Author Topic: "Naval wing of the Royal Flying Corps" biplane crash, Diggs Marshes - April 1913  (Read 265 times)

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Offline Craggs

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Diggs Marshes, where this incident happened, is on the Isle of Sheppey, Kent.

The newspaper article refers to the aircraft and crew being with the "naval wing of the Royal Flying Corps" and so I have left it as such - albeit tempted to put R.N.A.S.

Belfast News-Letter - Saturday 12 April 1913

AN 800 FEET FALL.

Naval Airmen's Narrow Escape.


Captain Charles E. Risk, Royal Marines, and Chief Engine-room Artificer Frank Susans, of the naval wing of the Royal Flying Corps, met with an alarming aeroplane accident at Diggs Marshes, near Queensborough, yesterday. They were flying in a biplane at a height 600 or 800 feet when the engine stopped, owing to the carburettor freezing, and the machine fell to the ground and was wrecked. After receiving medical treatment the two airmen were removed to the sick quarters at Sheerness Dockyard, where it was found that their injuries were not as serious as at first thought. Captain Risk suffered from shock and injury to the upper part of spine, but had no bones broken. Susans sustained a dislocated shoulder. Both are progressing satisfactorily.
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Captain Charles E. Risk was in the R.M.L.I. and was to become Flight Commander at Harwich Naval Air Station shortly after this incident.  According to the newspaper archives he was to die in Paris in 1926 at the age of 43 having achieved the rank of Lieutenant Colonel.

Western Morning News - Friday 05 February 1926

EARLY EXPONENT OF FLYING.

DEATH OF LIEUT.-COL C. E. RISK, ROYAL MARINES.


The death has occurred in Paris of Lieut.-Col. Charles E. Risk, late the Royal Marines, at the age of 43. The deceased officer was also a wing commander in the Royal Air Force.  He qualified for his pilots certificate before the war, and was appointed for a course of aviation at the Central Flying School in August, 1912.  In the following December he became flying officer with the Naval Wing at Eastchurch, and was placed in command of Felixstowe Naval Air Station the same month.  In July, 1914, he was appointed squadron commander, with the temporary rank of major.  He was promoted to wing commander in the Royal Air Force in April 1918, and retired in December, 1922.  In 1919 he was mentioned in despatches, and was awarded the D.S.O.. He also possessed the Order of the Nile, third class.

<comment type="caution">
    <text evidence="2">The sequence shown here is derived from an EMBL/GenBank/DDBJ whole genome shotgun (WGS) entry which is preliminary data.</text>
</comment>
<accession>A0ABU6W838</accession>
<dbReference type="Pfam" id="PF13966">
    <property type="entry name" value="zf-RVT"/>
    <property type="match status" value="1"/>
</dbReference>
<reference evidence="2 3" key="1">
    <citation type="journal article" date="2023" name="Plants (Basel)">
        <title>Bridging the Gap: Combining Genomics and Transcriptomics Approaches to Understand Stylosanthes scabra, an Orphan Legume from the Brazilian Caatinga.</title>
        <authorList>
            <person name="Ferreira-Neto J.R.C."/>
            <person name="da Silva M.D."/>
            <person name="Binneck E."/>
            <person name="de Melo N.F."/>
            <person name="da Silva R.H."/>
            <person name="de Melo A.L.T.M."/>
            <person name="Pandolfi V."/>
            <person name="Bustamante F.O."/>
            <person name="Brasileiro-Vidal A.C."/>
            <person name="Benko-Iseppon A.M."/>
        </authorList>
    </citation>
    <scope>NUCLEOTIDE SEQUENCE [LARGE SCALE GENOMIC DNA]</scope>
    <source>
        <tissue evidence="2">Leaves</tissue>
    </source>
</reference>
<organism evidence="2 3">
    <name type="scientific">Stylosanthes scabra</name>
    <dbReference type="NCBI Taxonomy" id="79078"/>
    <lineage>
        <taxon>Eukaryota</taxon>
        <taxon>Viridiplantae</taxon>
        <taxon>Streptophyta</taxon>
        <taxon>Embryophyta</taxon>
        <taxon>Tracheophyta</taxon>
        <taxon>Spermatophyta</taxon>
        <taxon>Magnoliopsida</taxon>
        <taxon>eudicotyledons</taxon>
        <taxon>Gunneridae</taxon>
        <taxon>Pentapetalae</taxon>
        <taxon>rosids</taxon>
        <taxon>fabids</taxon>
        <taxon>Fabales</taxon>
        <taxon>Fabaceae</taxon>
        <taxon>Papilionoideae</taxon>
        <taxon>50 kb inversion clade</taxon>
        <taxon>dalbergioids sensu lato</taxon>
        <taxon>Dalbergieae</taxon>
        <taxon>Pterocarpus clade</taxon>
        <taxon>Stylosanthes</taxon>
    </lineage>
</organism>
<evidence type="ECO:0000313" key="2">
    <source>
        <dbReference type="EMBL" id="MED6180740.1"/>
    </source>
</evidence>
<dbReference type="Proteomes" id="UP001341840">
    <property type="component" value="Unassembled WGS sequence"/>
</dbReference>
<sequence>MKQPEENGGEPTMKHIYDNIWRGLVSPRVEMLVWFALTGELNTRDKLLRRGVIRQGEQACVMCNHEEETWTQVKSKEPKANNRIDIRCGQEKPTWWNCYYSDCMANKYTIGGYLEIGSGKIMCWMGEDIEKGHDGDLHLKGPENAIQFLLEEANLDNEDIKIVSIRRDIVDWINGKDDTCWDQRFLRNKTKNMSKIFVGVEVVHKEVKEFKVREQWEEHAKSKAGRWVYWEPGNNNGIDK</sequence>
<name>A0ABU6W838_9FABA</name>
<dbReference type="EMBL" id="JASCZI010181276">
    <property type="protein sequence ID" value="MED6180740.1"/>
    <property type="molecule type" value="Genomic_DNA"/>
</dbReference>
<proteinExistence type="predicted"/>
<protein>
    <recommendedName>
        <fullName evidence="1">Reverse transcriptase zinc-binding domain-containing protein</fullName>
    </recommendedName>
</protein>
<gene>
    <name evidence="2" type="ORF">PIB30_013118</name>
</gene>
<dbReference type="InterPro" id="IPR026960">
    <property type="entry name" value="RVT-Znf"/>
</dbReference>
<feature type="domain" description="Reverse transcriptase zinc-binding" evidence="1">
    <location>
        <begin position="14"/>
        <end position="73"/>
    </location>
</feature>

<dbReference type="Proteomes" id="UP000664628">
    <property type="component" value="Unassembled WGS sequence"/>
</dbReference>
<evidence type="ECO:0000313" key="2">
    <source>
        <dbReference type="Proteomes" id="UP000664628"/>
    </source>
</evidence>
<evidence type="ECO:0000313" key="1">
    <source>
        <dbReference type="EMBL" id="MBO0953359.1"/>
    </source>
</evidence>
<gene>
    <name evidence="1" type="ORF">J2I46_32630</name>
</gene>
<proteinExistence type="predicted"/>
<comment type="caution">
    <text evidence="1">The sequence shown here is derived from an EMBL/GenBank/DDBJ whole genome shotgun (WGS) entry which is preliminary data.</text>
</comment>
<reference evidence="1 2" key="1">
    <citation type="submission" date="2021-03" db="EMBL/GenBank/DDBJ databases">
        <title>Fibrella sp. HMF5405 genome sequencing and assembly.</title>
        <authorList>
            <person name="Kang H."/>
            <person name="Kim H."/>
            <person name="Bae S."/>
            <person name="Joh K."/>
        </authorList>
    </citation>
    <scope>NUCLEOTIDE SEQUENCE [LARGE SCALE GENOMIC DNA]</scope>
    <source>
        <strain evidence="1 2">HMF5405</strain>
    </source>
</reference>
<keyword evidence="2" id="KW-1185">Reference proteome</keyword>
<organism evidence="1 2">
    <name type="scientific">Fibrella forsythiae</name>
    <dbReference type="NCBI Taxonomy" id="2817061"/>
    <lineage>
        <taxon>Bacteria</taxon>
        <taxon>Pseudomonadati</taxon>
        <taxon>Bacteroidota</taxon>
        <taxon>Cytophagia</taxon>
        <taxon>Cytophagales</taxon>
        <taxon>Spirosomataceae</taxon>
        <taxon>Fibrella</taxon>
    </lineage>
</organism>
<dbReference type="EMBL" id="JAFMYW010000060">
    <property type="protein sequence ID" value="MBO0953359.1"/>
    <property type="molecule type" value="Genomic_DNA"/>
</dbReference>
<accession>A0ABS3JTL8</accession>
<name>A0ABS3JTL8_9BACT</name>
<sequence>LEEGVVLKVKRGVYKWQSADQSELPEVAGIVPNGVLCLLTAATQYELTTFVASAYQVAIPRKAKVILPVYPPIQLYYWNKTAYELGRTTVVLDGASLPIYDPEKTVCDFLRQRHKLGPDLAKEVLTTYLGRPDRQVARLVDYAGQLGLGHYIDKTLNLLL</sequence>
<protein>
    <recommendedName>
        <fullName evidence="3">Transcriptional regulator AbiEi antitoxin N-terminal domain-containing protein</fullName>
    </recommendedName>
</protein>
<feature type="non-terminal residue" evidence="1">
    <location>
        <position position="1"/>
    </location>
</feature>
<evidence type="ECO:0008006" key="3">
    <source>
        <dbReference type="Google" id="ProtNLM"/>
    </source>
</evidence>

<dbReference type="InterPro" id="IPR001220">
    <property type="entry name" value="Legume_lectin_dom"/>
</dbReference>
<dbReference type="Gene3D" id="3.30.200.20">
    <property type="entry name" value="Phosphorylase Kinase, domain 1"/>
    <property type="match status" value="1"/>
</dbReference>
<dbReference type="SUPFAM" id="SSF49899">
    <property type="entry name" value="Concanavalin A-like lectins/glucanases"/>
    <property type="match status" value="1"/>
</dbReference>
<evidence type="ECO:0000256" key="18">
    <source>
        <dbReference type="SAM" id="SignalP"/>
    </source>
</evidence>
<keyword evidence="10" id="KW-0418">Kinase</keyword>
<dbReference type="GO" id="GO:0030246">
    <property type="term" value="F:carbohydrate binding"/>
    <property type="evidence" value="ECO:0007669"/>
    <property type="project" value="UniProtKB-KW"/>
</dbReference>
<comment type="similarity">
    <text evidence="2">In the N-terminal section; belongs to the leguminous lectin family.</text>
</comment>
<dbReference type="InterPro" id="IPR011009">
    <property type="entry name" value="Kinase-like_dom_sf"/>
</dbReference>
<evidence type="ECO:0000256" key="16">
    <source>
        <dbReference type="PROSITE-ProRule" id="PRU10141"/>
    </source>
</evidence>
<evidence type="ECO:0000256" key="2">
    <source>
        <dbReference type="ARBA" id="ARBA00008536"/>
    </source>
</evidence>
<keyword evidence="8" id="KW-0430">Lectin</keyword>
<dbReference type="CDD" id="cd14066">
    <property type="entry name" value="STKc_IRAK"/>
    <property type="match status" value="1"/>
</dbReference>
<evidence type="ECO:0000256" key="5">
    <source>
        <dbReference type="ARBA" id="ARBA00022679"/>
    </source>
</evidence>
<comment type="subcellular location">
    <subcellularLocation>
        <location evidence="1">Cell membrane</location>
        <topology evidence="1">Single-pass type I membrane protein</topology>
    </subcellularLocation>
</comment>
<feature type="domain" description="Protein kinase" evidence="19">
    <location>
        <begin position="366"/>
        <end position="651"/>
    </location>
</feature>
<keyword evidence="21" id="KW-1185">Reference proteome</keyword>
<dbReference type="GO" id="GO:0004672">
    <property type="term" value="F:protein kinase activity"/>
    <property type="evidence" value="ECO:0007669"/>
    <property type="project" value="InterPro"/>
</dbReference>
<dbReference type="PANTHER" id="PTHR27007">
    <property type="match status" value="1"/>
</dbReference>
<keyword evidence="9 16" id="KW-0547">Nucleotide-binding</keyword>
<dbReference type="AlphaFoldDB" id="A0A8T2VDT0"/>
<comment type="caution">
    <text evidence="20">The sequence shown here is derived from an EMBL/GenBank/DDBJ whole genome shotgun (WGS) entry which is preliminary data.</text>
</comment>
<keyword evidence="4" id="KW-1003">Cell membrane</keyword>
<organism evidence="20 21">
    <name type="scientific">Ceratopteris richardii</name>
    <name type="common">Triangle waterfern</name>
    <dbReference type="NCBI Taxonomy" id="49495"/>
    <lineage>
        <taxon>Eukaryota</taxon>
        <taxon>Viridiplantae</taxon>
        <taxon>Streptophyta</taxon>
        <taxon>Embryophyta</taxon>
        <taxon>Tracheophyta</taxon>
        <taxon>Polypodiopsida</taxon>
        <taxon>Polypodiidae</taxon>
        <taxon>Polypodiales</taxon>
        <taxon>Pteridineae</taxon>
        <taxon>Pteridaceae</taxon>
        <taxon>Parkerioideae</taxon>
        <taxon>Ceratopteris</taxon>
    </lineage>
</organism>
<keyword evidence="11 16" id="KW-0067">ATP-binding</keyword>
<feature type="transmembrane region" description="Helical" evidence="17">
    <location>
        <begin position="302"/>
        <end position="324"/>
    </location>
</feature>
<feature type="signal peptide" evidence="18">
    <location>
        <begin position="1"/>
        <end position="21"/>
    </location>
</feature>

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I can't find out what happened to Chief Engine-room Artificer Frank Susans.  He doesn't appear in the BNA after this incident.  There is no corresponding entry in the CWGC index for WWI.

Offline alkhamhills

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Charles Erskine Risk

Born 7.12.1882.
Baptised 18.1.1883 St Pauls, Sheerness. Parents William Bond & Caroline Lucy . Believe 8 sisters, no brothers
Enrolled 1.9.1901

A 2nd Lieut in 1902 RMLI

UK Navy List 1914. Captain E Risk, seniority 5.12.1912 with the Naval Wing Royal Flying Corps. He was Commander of Felixstowe Naval Air Station, & a Flight Commander.

1915 List shows him as a Squadron Commander(For Special Service) with Royal Naval Air Service of Royal Flying Corps. Stationed at the Naval Flying School, Eastchurch

1919 List shows him as a Temporary Lieut Colonel. Royal Navy & Royal Marines.

See aviators cert & pic

Probate:- of 108 Rue Lamarck, Paris. Died 27.1.1926. Admin to Caroline Lucy Risk, widow(his mother). Effects £619

His father had been in the Navy—in 1881 a Secretary HMS Narcissus . In 1891 he was Fleet Paymaster RN, living in Dorset. 

Offline alkhamhills

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Frank Susans
Born 1885 Sheerness.
 
Navy List 1915. in 1914 he was a Warrant Officer 2nd class. Seniority 25.11.1914
Navy List 1917.Active List of RN & Royal Marines. W O 1st class at Felixstowe Seniority 30.6.1917

Mentioned in Dispatches. See attached

Believe:-
In 1911 an Engine Room Artificer on HMS Formidable at Chatham
He was widowed 
Believe this is his aviators Cert& pic

Believe he may have died 1962, but cannot prove it 

Offline Craggs

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Thank you Alkhamhills,

That's given me more to read up on.

Excellent research and additions.  Your contributions are, as always, very much appreciated.

NC